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Level 1

My son got a distribution from his SEP- he used for College, the 1099 R is in his name-he is my dependent. How is do we input so it isn't taxed? Box 7 has a 2.

I have entered the 1099 R and entered his college costs, but since he is a dependent it appears as if Turbo Tax is not providing a way to apply his college costs to his SEP disbursement.  Do I have to override the forms or something? 

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Level 7

My son got a distribution from his SEP- he used for College, the 1099 R is in his name-he is my dependent. How is do we input so it isn't taxed? Box 7 has a 2.

The portion of the distribution used for qualified higher education expenses is exempt from the 10% early distribution penalty, however it is still subject to income tax if the SEP IRA is not a Roth IRA. 

Being claimed as a dependent, he still gets the $6,300 standard deduction, however income over that amount is going to be taxed. 

Do not do an override.  IRS will catch this and you will be billed later for additional tax (plus interest and possibly penalty). 

See below for more detail.

"Normally, if you withdraw money from a traditional or Roth IRA before you reach age 59-1/2, you would pay a 10% early distribution penalty on the distribution, in addition to any regular income tax due. There is, however, an exception for distributions used to pay qualified higher education expenses. The portion of the distribution used for qualified higher education expenses is exempt from the 10% early distribution penalty. You will still pay income tax on the portion of the distribution that would otherwise have been subject to income tax. All this exception does is avoid the 10% additional tax on early IRA distributions."

Source: http://www.finaid.org/savings/retirementplans.phtml

IRS link also states this:

https://www.irs.gov/publications/p970/ch09.html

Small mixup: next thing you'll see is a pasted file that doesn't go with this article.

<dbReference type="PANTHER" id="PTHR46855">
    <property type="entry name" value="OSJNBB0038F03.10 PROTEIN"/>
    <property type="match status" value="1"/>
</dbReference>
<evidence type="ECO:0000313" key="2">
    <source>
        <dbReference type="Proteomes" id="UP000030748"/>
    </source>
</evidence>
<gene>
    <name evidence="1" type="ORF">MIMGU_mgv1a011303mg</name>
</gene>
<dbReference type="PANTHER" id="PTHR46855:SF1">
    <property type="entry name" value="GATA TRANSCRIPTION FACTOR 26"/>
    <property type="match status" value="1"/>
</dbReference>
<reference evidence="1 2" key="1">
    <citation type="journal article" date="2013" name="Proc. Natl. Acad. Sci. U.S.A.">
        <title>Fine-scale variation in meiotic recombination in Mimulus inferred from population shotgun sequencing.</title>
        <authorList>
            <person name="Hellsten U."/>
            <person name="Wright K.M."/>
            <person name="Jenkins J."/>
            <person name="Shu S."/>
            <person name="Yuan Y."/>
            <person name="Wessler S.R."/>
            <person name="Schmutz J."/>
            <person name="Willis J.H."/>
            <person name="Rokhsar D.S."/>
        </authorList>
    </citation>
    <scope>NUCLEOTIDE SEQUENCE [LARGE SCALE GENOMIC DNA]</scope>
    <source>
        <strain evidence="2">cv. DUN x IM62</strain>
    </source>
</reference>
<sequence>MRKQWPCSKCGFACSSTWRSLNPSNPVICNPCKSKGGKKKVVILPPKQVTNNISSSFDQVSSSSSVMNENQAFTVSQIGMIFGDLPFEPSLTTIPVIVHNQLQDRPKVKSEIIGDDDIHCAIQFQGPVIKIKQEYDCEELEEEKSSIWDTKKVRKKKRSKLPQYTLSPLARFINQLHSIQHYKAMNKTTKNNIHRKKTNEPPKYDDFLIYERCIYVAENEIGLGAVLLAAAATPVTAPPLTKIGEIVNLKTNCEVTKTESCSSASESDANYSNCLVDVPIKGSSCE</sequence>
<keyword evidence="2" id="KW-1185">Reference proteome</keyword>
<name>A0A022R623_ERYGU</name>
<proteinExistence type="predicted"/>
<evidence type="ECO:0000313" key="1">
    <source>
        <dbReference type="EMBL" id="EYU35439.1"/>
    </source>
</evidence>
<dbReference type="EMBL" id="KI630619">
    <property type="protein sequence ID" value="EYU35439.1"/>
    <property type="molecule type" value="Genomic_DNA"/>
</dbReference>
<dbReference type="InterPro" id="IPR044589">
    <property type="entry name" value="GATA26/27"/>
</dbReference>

1 Reply
Level 7

My son got a distribution from his SEP- he used for College, the 1099 R is in his name-he is my dependent. How is do we input so it isn't taxed? Box 7 has a 2.

The portion of the distribution used for qualified higher education expenses is exempt from the 10% early distribution penalty, however it is still subject to income tax if the SEP IRA is not a Roth IRA. 

Being claimed as a dependent, he still gets the $6,300 standard deduction, however income over that amount is going to be taxed. 

Do not do an override.  IRS will catch this and you will be billed later for additional tax (plus interest and possibly penalty). 

See below for more detail.

"Normally, if you withdraw money from a traditional or Roth IRA before you reach age 59-1/2, you would pay a 10% early distribution penalty on the distribution, in addition to any regular income tax due. There is, however, an exception for distributions used to pay qualified higher education expenses. The portion of the distribution used for qualified higher education expenses is exempt from the 10% early distribution penalty. You will still pay income tax on the portion of the distribution that would otherwise have been subject to income tax. All this exception does is avoid the 10% additional tax on early IRA distributions."

Source: http://www.finaid.org/savings/retirementplans.phtml

IRS link also states this:

https://www.irs.gov/publications/p970/ch09.html